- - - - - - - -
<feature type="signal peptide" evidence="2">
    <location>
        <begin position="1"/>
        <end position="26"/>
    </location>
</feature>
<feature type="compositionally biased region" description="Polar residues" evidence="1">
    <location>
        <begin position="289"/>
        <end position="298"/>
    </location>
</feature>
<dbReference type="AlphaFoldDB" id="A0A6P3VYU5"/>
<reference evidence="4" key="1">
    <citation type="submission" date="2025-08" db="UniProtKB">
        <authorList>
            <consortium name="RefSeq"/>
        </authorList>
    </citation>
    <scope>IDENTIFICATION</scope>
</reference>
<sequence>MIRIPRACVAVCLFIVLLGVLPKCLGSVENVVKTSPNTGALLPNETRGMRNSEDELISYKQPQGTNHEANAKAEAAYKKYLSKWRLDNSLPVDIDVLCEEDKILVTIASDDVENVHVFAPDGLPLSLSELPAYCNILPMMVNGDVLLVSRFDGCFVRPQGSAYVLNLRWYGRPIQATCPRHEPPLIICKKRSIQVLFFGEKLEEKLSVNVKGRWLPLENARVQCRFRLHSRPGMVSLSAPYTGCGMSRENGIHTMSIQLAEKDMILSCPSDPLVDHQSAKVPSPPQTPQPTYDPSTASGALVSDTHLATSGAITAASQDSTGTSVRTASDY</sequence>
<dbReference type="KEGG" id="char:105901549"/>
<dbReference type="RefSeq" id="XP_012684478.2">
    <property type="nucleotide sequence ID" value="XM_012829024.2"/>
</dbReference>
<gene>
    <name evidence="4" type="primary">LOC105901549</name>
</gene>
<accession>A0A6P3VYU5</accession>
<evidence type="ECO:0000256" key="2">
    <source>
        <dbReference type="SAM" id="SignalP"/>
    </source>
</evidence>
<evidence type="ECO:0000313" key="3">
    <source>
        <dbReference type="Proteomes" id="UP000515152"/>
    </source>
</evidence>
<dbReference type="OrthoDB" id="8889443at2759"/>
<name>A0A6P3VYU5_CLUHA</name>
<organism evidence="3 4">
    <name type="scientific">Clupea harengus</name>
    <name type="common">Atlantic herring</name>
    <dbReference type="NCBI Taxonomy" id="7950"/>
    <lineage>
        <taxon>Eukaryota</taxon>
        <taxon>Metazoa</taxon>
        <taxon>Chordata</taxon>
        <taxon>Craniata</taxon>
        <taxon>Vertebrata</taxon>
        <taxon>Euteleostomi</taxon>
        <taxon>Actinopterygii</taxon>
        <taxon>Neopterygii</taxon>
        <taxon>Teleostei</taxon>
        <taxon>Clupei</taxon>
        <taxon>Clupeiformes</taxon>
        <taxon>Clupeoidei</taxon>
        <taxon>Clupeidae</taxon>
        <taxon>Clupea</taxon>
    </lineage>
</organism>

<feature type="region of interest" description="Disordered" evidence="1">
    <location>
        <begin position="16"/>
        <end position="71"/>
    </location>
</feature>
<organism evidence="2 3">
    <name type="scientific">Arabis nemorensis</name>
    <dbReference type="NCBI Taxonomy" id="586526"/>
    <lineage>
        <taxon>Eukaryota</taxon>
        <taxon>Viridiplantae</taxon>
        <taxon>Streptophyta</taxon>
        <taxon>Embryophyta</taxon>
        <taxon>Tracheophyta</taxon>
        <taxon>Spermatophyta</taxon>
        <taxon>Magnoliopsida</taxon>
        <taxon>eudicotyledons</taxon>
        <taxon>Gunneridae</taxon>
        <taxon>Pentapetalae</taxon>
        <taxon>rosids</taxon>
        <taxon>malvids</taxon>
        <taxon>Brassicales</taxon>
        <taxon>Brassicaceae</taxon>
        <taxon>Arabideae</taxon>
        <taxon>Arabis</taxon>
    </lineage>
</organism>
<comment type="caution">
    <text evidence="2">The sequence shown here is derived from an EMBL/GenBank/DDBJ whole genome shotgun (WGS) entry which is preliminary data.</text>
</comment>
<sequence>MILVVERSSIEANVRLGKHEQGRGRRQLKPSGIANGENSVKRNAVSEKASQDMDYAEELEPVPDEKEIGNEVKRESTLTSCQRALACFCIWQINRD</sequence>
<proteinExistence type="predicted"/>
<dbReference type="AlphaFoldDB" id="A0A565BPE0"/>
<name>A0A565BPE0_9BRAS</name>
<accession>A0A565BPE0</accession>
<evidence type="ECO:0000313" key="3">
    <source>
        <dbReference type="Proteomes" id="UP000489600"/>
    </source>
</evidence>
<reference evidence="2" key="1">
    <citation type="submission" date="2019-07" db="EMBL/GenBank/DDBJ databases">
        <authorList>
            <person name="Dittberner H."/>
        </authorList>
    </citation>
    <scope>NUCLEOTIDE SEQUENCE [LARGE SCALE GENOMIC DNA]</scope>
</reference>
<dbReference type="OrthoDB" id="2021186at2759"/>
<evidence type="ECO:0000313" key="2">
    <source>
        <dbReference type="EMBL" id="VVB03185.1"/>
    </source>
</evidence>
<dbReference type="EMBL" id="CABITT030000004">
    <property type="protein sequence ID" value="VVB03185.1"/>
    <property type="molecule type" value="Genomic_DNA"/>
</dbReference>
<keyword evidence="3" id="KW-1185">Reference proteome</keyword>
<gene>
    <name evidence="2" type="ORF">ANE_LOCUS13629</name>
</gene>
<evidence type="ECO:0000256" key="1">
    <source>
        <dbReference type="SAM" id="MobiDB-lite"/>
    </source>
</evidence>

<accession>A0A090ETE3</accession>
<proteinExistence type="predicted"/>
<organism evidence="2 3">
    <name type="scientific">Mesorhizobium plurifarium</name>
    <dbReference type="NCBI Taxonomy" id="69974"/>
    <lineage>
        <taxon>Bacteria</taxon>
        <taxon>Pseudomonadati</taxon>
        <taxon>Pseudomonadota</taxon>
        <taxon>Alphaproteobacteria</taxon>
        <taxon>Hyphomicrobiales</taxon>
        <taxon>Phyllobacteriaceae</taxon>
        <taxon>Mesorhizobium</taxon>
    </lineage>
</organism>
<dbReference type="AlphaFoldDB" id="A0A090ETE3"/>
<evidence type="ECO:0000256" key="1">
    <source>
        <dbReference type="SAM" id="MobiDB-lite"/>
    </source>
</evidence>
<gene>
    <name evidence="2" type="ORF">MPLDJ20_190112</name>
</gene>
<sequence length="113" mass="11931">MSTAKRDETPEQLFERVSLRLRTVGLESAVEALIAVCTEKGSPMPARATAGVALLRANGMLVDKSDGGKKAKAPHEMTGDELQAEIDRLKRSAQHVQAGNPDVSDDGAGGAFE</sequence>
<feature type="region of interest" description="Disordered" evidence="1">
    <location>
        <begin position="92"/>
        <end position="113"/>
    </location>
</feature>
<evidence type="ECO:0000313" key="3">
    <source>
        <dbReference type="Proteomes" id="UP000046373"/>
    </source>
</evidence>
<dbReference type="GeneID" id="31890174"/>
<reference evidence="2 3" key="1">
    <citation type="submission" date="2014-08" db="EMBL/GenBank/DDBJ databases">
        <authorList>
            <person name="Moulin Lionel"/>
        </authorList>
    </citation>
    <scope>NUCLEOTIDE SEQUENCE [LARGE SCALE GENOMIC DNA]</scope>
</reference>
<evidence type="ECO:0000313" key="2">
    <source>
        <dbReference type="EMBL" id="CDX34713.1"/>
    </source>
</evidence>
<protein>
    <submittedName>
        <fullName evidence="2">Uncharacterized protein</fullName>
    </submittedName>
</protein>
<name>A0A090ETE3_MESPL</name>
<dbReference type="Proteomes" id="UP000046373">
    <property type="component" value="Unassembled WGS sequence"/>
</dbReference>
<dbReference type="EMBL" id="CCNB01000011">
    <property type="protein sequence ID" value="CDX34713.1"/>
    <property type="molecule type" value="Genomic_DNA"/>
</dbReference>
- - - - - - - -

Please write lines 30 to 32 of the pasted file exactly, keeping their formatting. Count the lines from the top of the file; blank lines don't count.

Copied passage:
<accession>A0A6P3VYU5</accession>
<evidence type="ECO:0000256" key="2">
    <source>